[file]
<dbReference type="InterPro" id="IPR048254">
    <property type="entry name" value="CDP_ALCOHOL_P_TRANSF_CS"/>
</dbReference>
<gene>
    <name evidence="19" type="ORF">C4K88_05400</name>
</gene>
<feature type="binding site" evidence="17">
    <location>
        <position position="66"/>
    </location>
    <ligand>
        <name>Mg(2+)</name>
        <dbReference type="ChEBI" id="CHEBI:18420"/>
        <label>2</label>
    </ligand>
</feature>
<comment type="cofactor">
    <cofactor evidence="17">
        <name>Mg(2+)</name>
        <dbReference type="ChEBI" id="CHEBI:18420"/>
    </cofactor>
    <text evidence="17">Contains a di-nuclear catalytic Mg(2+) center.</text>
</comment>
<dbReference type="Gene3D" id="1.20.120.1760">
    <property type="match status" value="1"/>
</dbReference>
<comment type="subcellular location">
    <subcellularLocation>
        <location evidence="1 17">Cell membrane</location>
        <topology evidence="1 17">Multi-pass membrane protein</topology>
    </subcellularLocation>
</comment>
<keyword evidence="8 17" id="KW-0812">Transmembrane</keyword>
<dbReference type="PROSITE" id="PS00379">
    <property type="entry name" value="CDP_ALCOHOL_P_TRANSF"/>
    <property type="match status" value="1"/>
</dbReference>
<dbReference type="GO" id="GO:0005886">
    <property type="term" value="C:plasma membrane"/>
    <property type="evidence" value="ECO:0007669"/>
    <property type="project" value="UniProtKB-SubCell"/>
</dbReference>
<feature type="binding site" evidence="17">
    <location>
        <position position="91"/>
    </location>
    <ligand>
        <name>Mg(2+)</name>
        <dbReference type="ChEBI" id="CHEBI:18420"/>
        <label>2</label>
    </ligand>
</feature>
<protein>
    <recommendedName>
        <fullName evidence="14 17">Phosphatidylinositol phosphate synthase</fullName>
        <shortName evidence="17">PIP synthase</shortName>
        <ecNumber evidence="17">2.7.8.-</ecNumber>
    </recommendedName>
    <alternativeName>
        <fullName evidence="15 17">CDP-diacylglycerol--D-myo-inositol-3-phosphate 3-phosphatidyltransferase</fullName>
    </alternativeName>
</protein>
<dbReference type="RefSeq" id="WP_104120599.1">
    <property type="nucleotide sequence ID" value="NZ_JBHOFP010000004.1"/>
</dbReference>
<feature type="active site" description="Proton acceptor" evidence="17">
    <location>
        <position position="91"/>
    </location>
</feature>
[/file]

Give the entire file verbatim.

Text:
<dbReference type="InterPro" id="IPR048254">
    <property type="entry name" value="CDP_ALCOHOL_P_TRANSF_CS"/>
</dbReference>
<gene>
    <name evidence="19" type="ORF">C4K88_05400</name>
</gene>
<feature type="binding site" evidence="17">
    <location>
        <position position="66"/>
    </location>
    <ligand>
        <name>Mg(2+)</name>
        <dbReference type="ChEBI" id="CHEBI:18420"/>
        <label>2</label>
    </ligand>
</feature>
<comment type="cofactor">
    <cofactor evidence="17">
        <name>Mg(2+)</name>
        <dbReference type="ChEBI" id="CHEBI:18420"/>
    </cofactor>
    <text evidence="17">Contains a di-nuclear catalytic Mg(2+) center.</text>
</comment>
<dbReference type="Gene3D" id="1.20.120.1760">
    <property type="match status" value="1"/>
</dbReference>
<comment type="subcellular location">
    <subcellularLocation>
        <location evidence="1 17">Cell membrane</location>
        <topology evidence="1 17">Multi-pass membrane protein</topology>
    </subcellularLocation>
</comment>
<keyword evidence="8 17" id="KW-0812">Transmembrane</keyword>
<dbReference type="PROSITE" id="PS00379">
    <property type="entry name" value="CDP_ALCOHOL_P_TRANSF"/>
    <property type="match status" value="1"/>
</dbReference>
<dbReference type="GO" id="GO:0005886">
    <property type="term" value="C:plasma membrane"/>
    <property type="evidence" value="ECO:0007669"/>
    <property type="project" value="UniProtKB-SubCell"/>
</dbReference>
<feature type="binding site" evidence="17">
    <location>
        <position position="91"/>
    </location>
    <ligand>
        <name>Mg(2+)</name>
        <dbReference type="ChEBI" id="CHEBI:18420"/>
        <label>2</label>
    </ligand>
</feature>
<protein>
    <recommendedName>
        <fullName evidence="14 17">Phosphatidylinositol phosphate synthase</fullName>
        <shortName evidence="17">PIP synthase</shortName>
        <ecNumber evidence="17">2.7.8.-</ecNumber>
    </recommendedName>
    <alternativeName>
        <fullName evidence="15 17">CDP-diacylglycerol--D-myo-inositol-3-phosphate 3-phosphatidyltransferase</fullName>
    </alternativeName>
</protein>
<dbReference type="RefSeq" id="WP_104120599.1">
    <property type="nucleotide sequence ID" value="NZ_JBHOFP010000004.1"/>
</dbReference>
<feature type="active site" description="Proton acceptor" evidence="17">
    <location>
        <position position="91"/>
    </location>
</feature>